Many companies have employment policies in place to help separate people’s personal lives from the workplace. Limiting personal calls, restricting social media use on company computers, forbidding offensive materials from being displayed in work spaces and not allowing company resources to be used for personal gain or to spread personal messages — all of these are common practices. It is permissible and necessary for offices to limit such activities to keep workers focused, reduce wasteful spending, and prevent a hostile work environment.
However, problems can arise when managers selectively choose who can and cannot engage in such activities, with only certain people being punished. At best, a company can cause resentment among employees by singling out individuals for actions that are also being committed by others. At worst, they could find themselves in court for violating the First Amendment.
This is in line with the perspective of the Washington Supreme Court, where justices recently filed an opinion in the case against the fire department in eastern Washington. The court determined that a former fire captain, who was terminated after sending religious messages using a company forum, was denied his First Amendment rights to free speech and can sue for damages.Before that, plaintiff’s dismissal was reviewed by the fire department’s Civil Service Commission, the Spokane County Superior Court, and the Washington Court of Appeals, all of whom came to the same conclusion that the termination was valid and should be upheld, according to a report from The Spokesman-Review. The department had a policy in place that the email system could only be used for businesses purposes. The department said plaintiff had clearly violated that rule with messages sent to a Christian firefighters fellowship group. Leaders in the department said they had warned plaintiff about these messages multiple times before he was fired.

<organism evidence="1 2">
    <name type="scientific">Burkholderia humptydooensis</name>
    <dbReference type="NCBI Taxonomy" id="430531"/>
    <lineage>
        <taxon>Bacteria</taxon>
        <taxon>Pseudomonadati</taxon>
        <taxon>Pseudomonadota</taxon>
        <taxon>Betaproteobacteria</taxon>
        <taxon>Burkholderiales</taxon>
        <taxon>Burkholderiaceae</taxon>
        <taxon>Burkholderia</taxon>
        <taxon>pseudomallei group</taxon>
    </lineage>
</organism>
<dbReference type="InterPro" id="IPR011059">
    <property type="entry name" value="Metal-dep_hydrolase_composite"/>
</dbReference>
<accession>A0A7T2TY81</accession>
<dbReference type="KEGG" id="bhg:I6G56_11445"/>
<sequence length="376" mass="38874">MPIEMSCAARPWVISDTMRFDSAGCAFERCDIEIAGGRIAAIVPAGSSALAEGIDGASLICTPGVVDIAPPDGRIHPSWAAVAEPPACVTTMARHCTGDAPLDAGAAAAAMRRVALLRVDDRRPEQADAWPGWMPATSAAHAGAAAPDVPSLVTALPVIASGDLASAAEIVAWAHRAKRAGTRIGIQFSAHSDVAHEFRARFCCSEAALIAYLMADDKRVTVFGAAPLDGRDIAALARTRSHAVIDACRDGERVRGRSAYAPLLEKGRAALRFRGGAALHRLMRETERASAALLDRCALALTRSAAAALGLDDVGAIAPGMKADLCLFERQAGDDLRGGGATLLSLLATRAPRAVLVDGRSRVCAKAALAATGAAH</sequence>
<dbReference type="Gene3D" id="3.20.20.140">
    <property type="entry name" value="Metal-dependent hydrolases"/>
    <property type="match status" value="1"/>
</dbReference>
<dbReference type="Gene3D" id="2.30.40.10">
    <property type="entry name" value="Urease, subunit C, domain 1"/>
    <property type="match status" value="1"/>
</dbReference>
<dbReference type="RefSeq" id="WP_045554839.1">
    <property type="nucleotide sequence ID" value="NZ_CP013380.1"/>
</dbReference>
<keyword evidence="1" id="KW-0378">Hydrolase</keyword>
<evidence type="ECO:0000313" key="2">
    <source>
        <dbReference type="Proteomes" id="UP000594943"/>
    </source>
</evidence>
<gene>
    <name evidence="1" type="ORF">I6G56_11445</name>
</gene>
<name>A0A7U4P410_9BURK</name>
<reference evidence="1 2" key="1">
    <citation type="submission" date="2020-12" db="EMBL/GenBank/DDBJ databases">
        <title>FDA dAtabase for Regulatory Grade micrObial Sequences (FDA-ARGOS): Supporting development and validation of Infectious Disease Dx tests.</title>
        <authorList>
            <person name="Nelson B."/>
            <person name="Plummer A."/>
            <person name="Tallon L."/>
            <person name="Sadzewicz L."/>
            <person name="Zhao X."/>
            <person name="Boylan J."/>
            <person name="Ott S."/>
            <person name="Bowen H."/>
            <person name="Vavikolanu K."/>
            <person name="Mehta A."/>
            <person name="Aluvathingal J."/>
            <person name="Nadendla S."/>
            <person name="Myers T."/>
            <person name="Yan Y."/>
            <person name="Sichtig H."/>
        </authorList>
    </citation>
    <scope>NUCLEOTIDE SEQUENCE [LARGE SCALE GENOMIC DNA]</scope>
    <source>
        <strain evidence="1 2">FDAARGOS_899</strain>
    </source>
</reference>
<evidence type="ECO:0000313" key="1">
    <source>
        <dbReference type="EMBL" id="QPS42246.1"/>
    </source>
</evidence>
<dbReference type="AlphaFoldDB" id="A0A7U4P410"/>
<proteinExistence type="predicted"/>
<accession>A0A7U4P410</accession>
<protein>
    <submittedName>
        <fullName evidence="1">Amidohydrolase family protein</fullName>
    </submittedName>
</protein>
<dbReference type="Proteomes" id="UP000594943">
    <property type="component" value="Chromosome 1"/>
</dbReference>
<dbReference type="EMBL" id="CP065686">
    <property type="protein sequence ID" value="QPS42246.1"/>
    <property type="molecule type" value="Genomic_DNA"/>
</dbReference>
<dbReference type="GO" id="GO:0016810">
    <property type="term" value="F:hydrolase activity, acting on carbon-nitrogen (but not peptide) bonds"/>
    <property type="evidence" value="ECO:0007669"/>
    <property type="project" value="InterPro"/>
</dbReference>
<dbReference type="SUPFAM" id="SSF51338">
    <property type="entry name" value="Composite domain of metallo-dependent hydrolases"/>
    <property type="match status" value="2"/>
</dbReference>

But our Los Angeles employment attorneys know it’s not always as clear cut as that. While a department simply having a rule restricting company communication tools to be used for only business is not automatically a First Amendment violation, selective enforcement of the rule can be. In this case, the enforcement seems particularly pointed as plaintiff was sharing religious materials. Meanwhile other staffers were reportedly using company communication resources to discuss personal business, tickets available for events, health and wellness newsletters, and other non-business interactions, yet did not face the same punishment. We applaud the Supreme Court for digging beyond the surface level rule and recognizing the rights of employees to be treated fairly and justly.
Now thanks to the Supreme Court ruling, it will be up to the fire department to produce evidence that plaintiff would have still been fired regardless of the communications. If it is determined in trial that the termination was not justified, the department could owe damages to plaintiff.
If you are in the Los Angeles area and find yourself in a similar situation, our experienced team of employment attorneys can help you determine your rights and whether you have a case. We will fight company policies and practices that fly in the face of the law and put your interests first.
Contact the employment attorneys at Nassiri Law Group, practicing in Orange County, Riverside and Los Angeles. Call 714-937-2020.
Spokane Valley Fire Captain Terminated for Religious Messages Can Sue, State Supreme Court Finds, Jan. 26. 2018, By Ryan Collingwood, The Spokesman-Review
Sprague v. Spokane Valley Fire Department, et al., Jan. 25, 2018, Washington Supreme Court
More Blog Entries:
Fired Google Engineer Raises Issues of Free Speech in the Workplace, Sept. 14, 2017, Los Angeles Employment Attorneys Blog